Politik

Måste läsas, Samar Yazbeks The Crossing: My Journey to the Shattered Heart of Syria.

the crossing

När de landsomfattande demonstrationerna mot Assadregimen började på våren 2011 som en del av den arabiska våren, så svarade regimen utan någon betänketid med att slå ner demonstrationerna med vapenmakt. Och konflikten förvandlades gradvis till ett väpnat uppror mot en av Mellanösterns mest brutala regimer.

Nu fyra år senare rullar det blodiga inbördeskriget vidare med få tecken på en lösning. Det är mot den bakgrunden som den 45:åriga Paris-baserade syriska författarinnan från Assad-regimens Alawit-sekten, Samar Yazbek har skrivit två viktiga böcker om Assad-regimens obeskrivligt brutala krig mot den egna befolkningen.

Först kom A Woman in the Crossfire: Diaries of the Syrian Revolution år 2012 och nu har Samar Yazbek just publicerat The Crossing: My Journey to the Shattered Heart of Syria.

Economist recenserar Samar Yazbeks bok The Crossing: My Journey to the Shattered Heart of Syria.:
The Syrian war. Divided country, divided narratives. The struggle to paint a fair portrait of Syria’s agony

She is not blind to the changing nature of the war, as it has turned from a peaceful uprising to an armed, and increasingly religious, conflict. She fears the danger not just of jihadists but of the growing devoutness of ordinary civilians left with nothing to turn to but their faith. Yet in her book, bursting with Syrian voices, the revolution to overthrow the Assad regime continues. One woman, who pleads with Ms Yazbek to tell the world what is really happening, tells her she will never “kneel” to Mr Assad. “I’m going to get pregnant every nine months and keep having children so that we don’t become extinct,” she says.

Her trips show why: the brutality of the regime is evident on every page. In rebel-held Syria the unimaginable is now the norm: children without limbs; whole families wiped out in barrel bombs; playgrounds turned into burial grounds as cemeteries fill up. Through snippets of these people’s lives Ms Yazbek does the important job of putting faces to the numbing numbers of Syria’s crisis: over 200,000 dead and 10m displaced. Amid the rubble, many Syrians have an incredible sense of social solidarity and they find ingenious ways to survive. It is impossible not to share her anger at “the great injustice that had fallen on us as a people and a cause”.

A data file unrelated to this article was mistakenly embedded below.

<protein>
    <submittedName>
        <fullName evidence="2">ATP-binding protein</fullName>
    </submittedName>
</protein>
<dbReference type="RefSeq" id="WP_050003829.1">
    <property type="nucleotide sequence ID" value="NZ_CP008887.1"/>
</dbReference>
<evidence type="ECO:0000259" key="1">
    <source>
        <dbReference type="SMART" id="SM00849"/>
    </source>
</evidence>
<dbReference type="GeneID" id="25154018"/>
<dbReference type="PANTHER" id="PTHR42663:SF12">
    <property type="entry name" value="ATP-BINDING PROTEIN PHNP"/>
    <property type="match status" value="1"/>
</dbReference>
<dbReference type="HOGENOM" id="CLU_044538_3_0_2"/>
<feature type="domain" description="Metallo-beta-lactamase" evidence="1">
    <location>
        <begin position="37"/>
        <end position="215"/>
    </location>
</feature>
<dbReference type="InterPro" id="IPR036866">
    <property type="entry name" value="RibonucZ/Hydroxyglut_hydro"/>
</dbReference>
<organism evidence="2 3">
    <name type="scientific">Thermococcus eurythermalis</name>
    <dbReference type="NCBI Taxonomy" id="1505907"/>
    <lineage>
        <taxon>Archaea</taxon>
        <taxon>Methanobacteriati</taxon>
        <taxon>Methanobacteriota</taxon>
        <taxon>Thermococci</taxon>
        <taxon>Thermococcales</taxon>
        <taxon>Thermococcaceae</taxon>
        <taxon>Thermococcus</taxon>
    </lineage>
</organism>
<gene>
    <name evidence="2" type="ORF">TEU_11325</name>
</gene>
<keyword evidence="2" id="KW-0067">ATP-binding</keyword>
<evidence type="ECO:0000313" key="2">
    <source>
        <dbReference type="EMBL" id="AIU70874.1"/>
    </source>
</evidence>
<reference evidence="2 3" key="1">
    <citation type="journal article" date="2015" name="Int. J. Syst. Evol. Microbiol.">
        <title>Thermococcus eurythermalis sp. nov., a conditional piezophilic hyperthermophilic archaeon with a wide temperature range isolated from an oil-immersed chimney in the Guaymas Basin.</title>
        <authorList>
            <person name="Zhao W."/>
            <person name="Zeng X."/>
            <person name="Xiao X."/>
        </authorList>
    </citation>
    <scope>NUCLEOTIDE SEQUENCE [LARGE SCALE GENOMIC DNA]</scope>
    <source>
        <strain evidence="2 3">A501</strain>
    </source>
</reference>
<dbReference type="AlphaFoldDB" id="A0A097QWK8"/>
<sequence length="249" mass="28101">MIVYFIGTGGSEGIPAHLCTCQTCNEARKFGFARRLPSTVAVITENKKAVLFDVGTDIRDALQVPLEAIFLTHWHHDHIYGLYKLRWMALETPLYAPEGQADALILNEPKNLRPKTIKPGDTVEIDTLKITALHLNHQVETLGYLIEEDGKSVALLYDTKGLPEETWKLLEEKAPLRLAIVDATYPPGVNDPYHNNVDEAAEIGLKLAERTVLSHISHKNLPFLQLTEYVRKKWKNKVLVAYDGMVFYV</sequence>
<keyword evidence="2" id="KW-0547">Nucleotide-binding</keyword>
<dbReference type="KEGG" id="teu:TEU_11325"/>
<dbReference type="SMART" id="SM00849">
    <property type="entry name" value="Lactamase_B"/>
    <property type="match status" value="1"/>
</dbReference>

Ms Yazbek does much to make Syria better understood; her book is gripping. Mr Glass’s feels more hastily written and polemical. One can only hope that more Syrians, with better access to and understanding of the country, write their stories. Their take on the war needs to be heard.

I Samband med att Samar Yazbek publicerade sin första bok så blev hon intervjuad av Aida Edemariam i The Guardian. En intressant intervju som är värd att läsas: Syrian writer Samar Yazbek: ‘A woman like me makes life difficult’

It is a wary way for a novelist to behave, but then she is an unusual sort of novelist, and her latest book is not a novel. A Woman in the Crossfire is a diary, a feverish, nightmarish, immediate account of four months in the middle of last year, which she spent demonstrating against the Assad regime in Syria, until the threats and intimidation made it impossible. She then moved with her daughter from flat to flat, never quite ahead of the security forces, who detained her five times. She interviewed protesters, doctors, neighbours and defectors about what was happening in the streets, prisons and hospitals of her country, what they saw and what was done to them, often finding that after they had talked to her, they disappeared. She never pretends that she is being heroic, although her persistence sometimes feels foolhardy. This week the book was awarded the PEN Pinter Prize, given annually to a British writer who, as Harold Pinter put it in his Nobel speech, casts an “unflinching, unswerving” gaze upon the world (this year, Carol Ann Duffy), and shared with an international writer who has been persecuted for speaking out about their beliefs. It is drenched in fear and grief. She chain-smokes, weeps and screams through it, and cannot sleep without tranquillisers.

En viktig mot om ett av Mellanösterns mest brutala krig.

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